Last Sunday, when Hakuho raised the Emperor’s Cup for the 20th time it seemed that sumo had finally reached a turning point. It has been 18 months since Asashoryu’s comet crashed to earth and two years this week since I nearly pulled Asa into my party in Daikanyama. Since that time things have gone from bad to worse, to disastrous, as the Japan Sumo Association (JSA) struggled to deal with one scandal after another. Things are a little better now – Wednesday Kotoshogiku became the first new Japanese Ozeki in four years — and that will generate some local interest, attracting some fans back to the fold.
But it is a long road to redemption and it is not clear that the JSA can get anywhere close to it. While Hakuho has been cleaning up since Asa left ( 8 wins out of 9 tournaments), there are still doubts that the JSA has cleaned house.
Questions surrounding the scandals of the last two years continue to haunt sumo. Two weeks ago came news of the arrest of the fellow, a former bosozoku gang leader and bar owner, who had been involved in the incident that resulted in Asashoryu’s departure from sumo. (Former gang members were also involved in incident with Ebizo, the kabuki actor, last November.) One can’t help but wonder how Asa came to spend a long night drinking with this fellow during the first week of a sumo tournament. Yet, this is but one of many questions.
Kotoshogiku, the new ozeki, is of the same beya as Kotomitsuki, the ozeki who was kicked out of the JSA in the baseball gambling scandal last spring. Prosecutors have dropped the charges against Kotomitsuki for a lack of evidence. Kotomitsuki has since filed suit against the JSA for wrongful dismissal.
And then there is the lingering stench of the yaocho scandal, which was uncovered in cell phone text messages during the baseball gambling investigation. Some lower-ranked rikishi seemed to be throwing matches in return for cash from higher-ranked wrestlers. For example, if you were in juryo, you were making 1 million yen a month, roughly $120,000 US a year, and if you lost that ranking, you would receive less than a tenth of that – a mighty fall. One way to avoid this would be to a pay lower-ranked wrestler to throw a fight and let you stay in juryo rank a little longer.
This sounds like a tradition that had somehow become twisted; an extreme form of the sempai-kohai (senior-junior) relationship. In this case, the “take care of me, and I’ll take care of you” became collusion. The competitors may have rationalized it as a way to spread the wealth around – lower rikishi got a nice pay day and the higher rikishi stayed in the money. But this is speculation.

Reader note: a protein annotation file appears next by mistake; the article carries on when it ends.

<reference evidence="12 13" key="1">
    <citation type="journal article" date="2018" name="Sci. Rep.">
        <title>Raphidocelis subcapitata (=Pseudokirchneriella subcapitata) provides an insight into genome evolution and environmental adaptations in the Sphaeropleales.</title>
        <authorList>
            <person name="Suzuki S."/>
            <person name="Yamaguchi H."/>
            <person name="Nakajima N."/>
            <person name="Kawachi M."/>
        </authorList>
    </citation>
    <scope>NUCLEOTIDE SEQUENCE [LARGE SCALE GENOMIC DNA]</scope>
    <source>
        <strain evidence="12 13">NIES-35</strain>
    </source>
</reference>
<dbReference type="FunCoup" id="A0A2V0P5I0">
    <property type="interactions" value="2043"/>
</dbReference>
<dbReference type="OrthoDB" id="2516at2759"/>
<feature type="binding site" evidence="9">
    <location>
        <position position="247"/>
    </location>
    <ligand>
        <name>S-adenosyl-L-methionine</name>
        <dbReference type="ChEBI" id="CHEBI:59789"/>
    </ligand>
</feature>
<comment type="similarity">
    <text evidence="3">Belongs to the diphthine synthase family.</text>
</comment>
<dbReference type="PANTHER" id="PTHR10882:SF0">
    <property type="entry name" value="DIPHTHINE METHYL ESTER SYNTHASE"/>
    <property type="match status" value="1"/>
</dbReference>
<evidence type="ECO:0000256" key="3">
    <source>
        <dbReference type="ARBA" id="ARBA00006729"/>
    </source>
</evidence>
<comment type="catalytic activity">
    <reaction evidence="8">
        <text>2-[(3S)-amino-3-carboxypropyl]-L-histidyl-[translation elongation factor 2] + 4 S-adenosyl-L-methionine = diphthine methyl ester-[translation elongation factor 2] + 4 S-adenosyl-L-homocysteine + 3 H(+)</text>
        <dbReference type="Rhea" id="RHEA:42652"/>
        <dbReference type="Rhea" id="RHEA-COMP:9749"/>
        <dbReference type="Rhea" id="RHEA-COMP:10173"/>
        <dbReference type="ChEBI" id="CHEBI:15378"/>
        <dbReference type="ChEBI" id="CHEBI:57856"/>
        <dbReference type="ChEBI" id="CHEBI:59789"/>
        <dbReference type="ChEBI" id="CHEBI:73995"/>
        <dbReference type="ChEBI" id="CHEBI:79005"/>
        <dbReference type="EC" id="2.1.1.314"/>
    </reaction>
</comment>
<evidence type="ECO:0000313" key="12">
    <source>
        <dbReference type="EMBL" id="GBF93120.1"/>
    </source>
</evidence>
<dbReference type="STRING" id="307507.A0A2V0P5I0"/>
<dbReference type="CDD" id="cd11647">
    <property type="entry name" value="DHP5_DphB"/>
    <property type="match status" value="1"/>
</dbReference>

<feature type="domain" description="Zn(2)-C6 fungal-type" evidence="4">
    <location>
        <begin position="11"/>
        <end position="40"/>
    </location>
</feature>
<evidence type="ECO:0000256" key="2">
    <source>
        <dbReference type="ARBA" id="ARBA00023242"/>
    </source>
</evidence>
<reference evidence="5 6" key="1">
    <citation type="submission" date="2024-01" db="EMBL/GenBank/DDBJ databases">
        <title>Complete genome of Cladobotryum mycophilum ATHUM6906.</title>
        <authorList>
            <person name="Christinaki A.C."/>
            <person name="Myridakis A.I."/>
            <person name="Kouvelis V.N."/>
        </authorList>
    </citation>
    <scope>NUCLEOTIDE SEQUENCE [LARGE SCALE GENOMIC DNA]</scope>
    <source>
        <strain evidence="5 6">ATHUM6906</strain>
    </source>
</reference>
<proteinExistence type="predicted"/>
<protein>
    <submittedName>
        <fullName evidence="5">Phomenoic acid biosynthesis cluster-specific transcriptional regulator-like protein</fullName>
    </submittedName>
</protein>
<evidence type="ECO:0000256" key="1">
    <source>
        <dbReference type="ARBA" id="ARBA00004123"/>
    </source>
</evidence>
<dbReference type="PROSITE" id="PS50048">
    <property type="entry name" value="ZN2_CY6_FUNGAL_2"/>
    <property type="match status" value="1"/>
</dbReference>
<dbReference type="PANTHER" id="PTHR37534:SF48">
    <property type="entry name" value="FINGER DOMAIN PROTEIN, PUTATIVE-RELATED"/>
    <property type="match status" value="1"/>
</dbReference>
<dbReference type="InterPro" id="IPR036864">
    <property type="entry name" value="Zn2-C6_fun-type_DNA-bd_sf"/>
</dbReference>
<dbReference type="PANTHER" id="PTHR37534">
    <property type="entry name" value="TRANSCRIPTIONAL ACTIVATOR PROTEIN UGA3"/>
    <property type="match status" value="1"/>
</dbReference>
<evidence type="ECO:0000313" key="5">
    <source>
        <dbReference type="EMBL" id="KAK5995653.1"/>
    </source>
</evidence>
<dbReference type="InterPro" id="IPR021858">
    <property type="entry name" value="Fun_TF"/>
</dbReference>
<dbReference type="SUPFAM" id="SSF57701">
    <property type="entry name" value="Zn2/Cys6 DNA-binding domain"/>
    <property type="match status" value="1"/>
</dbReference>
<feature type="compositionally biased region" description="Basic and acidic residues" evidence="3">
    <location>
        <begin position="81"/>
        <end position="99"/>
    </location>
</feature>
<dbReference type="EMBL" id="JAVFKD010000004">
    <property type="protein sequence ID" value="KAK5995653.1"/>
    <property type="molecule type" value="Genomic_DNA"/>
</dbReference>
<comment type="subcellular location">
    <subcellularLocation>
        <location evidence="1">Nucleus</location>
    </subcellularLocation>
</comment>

We still have to wonder what these investigations achieved. The yaocho investigation, which at first seemed broad and far-reaching, has churned into confusion. Several rikishi resigned and some were forced out. Some of them are suing the JSA. Three executive board members, Kitanoumi, Chiyonofuji and Kirishima said they would resign from the board after some of their rikishi were implicated. The spring Tokyo tournament was cancelled and NHK, an institution nearly as archaic and insular as the JSA, suspended live broadcast of the Nagoya tournament. This had a double impact – loss of media revenue for the JSA and loss of audience, as many viewers undoubtedly moved to something else.
The tournaments also lacked competition. At times one wondered if the other rikishi were simply waiting for Hakuho to get old, or injured, so that someone else might win a tournament. With Asa out, Hakuho knows that he really has to excel to quiet the question of “What if Asa were still around?” His 2010 streak of 63 consecutive wins spoke very loudly. But the competition has been made even weaker with expulsions of so many rikishi.
Still, it was inspiring during the dismal days of the 2011 Setsuden Summer to watch Hakuho’s solitary insistence upon excellence. Another source of inspiration was Kaio’s push toward Chiyonofuji’s all-time wins record of 1,045. A battle-scarred warhorse, Kaio had won six tournaments, more than some yokozuna, but he had never managed to win consecutively and so never rose to the rank of yokozuna. After 23 years, he arrived at the Nagoya tournament on the brink of lasting glory and yet it appeared he might not succeed, as all his injuries all seemed to rise against him. But win 1,046 finally came and soon after he retired. The record is small solace for having never made yokozuna, but it is solace all the same. And even small solace is more than we’ve come to expect from sumo.